Syngenta’s solution for beet cyst nematode


Emphasising the threat of beet cyst nematode (BCN), Syngenta will be displaying a giant version of the Heterodera schachtii nematode on Cereals 2011 stand B210, a pest which can devastate sugar beet crop yields.




As there is currently no chemical control, Syngenta’s answer to BCN is their sugar beet variety, Sentinel, which, in its first year of commercial sales, accounts for 80% of BCN-tolerant seed drilled this year.


Although this market segment, formed just two years ago, makes up 4% of the overall sugar beet seed market in the UK, the industry consensus is that this segment is likely to at least double for the 2012 Campaign.


This is for two reasons: BCN infestations continue to become more apparent and growers realise that there is at last a workable and affordable solution.


Sentinel has proved to be popular with growers because it has a high yield potential in both infected and uninfected conditions. The variety is therefore able to effectively address the patchy nature of most BCN infestations seen in fields.(Sentinel: four-year mean yield of 105.8 adjusted tonnes per hectare. BBRO/NIAB Recommended List 2012).


As well as being BCN-tolerant and Rhizomania-resistant, Sentinel also has good resistance to bolting, making it suitable for early drilling, and excellent establishment, with a four-year mean of 94 %. (BBRO/NIAB Recommended List 2012)


The last detailed research into BCN infestation was carried out between 1977-1992 (Source: Annals of Applied Biology, February 1992). At that time it was concluded 30% of fields in the surveyed area were infested.


“BCN is the hidden enemy,” said Richard Powell, Syngenta’s UK sugar beet crop group manager. “We can be certain that since the last survey, land which has continued to be used for sugar beet or other susceptible crops, such as oilseed rape, or had many of the weeds which host BCN, will still be considerably infected. Since the renewed interest in this problem and the launch of our Sentinel variety we’ve seen more sampling of soils with some interesting results.”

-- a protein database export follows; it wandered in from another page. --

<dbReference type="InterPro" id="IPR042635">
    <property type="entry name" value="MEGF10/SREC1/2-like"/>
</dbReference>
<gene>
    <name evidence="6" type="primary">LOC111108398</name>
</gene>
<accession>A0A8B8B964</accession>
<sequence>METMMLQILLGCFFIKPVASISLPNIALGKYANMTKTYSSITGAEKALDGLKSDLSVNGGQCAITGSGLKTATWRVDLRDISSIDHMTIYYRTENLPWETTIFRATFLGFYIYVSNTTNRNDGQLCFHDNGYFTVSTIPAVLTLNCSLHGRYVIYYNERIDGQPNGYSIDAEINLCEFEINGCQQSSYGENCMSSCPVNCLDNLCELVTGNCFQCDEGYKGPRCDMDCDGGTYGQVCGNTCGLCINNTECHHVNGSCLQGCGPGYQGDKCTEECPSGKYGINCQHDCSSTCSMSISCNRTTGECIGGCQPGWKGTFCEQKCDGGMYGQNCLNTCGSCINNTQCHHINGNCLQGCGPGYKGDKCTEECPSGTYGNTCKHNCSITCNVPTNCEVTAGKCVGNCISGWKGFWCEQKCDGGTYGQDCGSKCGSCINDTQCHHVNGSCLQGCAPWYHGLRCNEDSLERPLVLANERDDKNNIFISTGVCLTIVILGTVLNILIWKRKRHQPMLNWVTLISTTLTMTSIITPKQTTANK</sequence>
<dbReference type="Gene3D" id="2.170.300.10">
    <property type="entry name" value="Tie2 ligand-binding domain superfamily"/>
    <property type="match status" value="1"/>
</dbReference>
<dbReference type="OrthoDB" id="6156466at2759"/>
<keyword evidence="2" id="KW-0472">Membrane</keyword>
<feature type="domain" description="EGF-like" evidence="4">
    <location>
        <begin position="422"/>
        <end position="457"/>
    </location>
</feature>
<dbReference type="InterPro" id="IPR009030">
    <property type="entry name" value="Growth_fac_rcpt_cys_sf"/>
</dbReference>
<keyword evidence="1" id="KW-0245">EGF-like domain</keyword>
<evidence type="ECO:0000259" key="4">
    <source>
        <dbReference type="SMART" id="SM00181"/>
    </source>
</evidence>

“Addressing this pest will be a key issue for many growers in the 2012 Campaign. In a lot of cases, the “burnt out” patches in beet crops, often associated with bearded roots and seen in dry weather last summer, were initially blamed on Rhizomania, but turned out to be caused by BCN. The beauty of Sentinel is it addresses both of these threats with good yields in non-infested and infested patches. Added to this, the seed is attractively priced. We have every confidence in the variety’s ability and we believe that growers have everything to gain and nothing to lose.”


While patches of higher infestation can cause up to 85% or more yield loss, Syngenta trials in the UK have found that a “subclinical” level of infestation can actually cause a loss of yield of 10-20% without showing any visible symptoms. So growers concerned about low yields may be well advised to test for BCN, even if there has been no obvious crop damage.


“If growers in historically susceptible areas find that their sugar beet yields have plateaued below about 55 tonnes per hectare, even though they have improved management, used new seed treatments and tried Rhizomania-resistant varieties, the chances are that they might have a nematode infestation robbing them of yield. In which instance they will fare better with Sentinel,” concluded Richard Powell.


Cereals 2011 exhibitor information as supplied by Syngenta Seeds.

NOVEMBER
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